keywords = "QMRA, Human adenovirus, Phages, Faecal Indicator Bacteria use, Sanitation Safety Planning",
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T1 - Estimating the concentration of viral pathogens and indicator organisms in the final effluent of wastewater treatment processes using stochastic modelling

AU - Dias, Edgard

AU - Ebdon, James

AU - Taylor, Huw

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Y1 - 2018/8/27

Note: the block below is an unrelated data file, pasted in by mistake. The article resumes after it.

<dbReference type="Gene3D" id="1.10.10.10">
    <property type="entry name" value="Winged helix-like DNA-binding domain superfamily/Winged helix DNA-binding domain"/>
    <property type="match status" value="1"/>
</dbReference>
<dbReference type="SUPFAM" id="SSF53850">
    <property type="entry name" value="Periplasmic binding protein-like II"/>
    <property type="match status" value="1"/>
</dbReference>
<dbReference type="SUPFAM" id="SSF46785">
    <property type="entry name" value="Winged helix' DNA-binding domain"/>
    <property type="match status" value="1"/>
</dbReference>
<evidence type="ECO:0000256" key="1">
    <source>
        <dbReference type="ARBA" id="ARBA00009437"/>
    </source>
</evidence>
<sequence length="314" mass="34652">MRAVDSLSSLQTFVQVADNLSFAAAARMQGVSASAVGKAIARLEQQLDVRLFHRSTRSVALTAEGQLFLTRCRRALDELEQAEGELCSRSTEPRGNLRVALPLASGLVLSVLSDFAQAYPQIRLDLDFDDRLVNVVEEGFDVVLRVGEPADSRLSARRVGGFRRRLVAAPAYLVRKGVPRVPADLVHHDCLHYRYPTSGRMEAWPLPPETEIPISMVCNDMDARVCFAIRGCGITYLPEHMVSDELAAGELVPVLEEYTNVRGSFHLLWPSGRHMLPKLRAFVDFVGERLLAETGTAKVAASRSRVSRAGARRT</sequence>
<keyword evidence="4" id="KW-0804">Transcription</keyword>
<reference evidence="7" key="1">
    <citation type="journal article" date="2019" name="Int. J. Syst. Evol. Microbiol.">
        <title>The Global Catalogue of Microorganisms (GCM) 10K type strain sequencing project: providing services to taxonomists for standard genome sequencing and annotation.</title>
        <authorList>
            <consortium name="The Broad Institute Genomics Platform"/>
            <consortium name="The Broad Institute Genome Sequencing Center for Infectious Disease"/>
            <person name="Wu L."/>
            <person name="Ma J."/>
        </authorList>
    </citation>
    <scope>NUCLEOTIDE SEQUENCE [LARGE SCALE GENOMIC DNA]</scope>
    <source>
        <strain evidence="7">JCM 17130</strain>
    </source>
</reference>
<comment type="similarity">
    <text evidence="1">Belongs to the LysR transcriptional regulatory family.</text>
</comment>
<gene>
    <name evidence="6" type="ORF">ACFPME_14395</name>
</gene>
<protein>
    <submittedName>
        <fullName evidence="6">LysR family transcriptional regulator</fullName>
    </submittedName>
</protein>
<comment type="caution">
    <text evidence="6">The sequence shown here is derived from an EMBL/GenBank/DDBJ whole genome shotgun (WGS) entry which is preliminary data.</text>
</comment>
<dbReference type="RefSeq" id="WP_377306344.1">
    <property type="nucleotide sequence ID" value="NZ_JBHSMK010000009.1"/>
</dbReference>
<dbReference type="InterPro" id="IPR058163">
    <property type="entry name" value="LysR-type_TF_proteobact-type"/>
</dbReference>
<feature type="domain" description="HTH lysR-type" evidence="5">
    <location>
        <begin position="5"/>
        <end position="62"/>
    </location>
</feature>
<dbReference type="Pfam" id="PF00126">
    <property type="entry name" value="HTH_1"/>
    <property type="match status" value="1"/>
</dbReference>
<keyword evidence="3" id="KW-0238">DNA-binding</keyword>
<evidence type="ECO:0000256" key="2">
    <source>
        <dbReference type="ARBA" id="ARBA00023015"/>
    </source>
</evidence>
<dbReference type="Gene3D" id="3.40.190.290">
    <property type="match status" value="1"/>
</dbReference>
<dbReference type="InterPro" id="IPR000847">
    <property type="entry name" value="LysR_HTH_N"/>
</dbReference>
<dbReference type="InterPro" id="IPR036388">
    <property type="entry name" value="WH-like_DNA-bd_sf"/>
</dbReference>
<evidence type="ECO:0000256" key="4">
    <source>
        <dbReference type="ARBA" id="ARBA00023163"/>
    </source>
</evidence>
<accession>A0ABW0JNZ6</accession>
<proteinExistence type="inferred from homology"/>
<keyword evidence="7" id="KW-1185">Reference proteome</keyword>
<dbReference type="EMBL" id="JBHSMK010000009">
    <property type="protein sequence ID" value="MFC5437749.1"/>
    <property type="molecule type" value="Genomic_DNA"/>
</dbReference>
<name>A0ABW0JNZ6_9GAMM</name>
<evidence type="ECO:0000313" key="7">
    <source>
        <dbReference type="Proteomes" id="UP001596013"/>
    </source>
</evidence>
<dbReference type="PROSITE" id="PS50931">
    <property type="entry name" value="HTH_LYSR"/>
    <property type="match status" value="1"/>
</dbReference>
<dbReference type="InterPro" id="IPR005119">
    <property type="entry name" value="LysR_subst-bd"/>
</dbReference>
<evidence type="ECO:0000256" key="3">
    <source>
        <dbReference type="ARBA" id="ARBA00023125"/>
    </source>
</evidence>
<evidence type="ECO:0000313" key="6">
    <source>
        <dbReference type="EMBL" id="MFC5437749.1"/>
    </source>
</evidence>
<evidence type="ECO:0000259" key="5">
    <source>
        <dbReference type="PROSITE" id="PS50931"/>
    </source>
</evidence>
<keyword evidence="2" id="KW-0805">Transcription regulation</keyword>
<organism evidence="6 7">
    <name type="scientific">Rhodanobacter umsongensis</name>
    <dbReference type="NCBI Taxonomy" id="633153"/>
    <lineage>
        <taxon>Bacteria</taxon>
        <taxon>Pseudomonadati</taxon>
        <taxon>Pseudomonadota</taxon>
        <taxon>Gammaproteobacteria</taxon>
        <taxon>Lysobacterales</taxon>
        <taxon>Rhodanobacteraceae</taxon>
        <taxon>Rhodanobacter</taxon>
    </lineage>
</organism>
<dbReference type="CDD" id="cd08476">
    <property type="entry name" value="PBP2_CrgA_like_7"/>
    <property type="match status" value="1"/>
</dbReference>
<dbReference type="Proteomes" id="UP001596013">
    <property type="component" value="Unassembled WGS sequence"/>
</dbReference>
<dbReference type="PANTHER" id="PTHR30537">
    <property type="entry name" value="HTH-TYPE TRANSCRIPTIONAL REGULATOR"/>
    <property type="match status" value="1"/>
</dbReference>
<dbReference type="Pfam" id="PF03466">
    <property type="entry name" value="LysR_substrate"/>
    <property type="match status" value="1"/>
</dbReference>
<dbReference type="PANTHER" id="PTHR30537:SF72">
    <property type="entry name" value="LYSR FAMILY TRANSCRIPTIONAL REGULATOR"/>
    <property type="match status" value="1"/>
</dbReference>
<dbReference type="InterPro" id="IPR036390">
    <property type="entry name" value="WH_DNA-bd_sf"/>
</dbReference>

N2 - The presence of waterborne microbial (including viral) pathogens, in wastewater poses a potential risk to human health when wastewaters are reused either directly or indirectly. Therefore, reuse activities need to be regulated in such a way as to protect human health and to this end, quantitative microbial risk assessment (QMRA) has been successfully used to formulate evidence-based reuse regulations. The QMRA approach depends, however, on reliable information about the various elements of the system, including the wastewater treatment component. One point of major concern is the determination of pathogen concentrations, especially viral pathogens, in treated wastewater, as a consequence of their low levels and problems associated with the detection limit of enumeration methods. Therefore, the research described here aimed to develop stochastic simulations from empirical data to estimate likely concentrations of specified enteric microorganisms in final effluents of municipal wastewater treatment plants based on either activated sludge (AS) or trickling filter (TF) as the secondary biological treatment stage and thereby support the construction of functional QMRA models. Wastewater samples were collected every fortnight, during a twelve-month period, at each stage of four full-scale wastewater treatment plants (WWTP) in southern England (two AS and two TF plants) (n=360 samples) in order to build a robust dataset. Probability density functions (PDF) were then fitted to empirical data and used as input variables in the proposed model, which considered the concentration of the assessed micro-organisms in the raw wastewater and the removal rates in primary, secondary and tertiary treatment stages. Final concentrations of pathogenicand indicator organisms were then estimated using stochastic simulations. The proposed stochastic model was able to predict both accurately and reliably the likely concentration of microorganisms in the final effluent of both systems. Moreover, sensitivity analysis revealed that the concentrations of the microorganisms in raw wastewater and their removal rates in the secondary treatment stages had the greatest influence on the predictive output. It was therefore concluded that, provided due attention is paid to the quality of the specific input variables of the model, stochastic modelling may represent a valuable tool to support integrated water and sanitation safety planning approaches to human health risk management of wastewater reuse systems, based on the use of QMRA models. The approach may also support better design and operation of wastewater treatment processes so as to maximise pathogen removal in support of Sustainable Development Goal 6 Target 3 of theUnited Nations.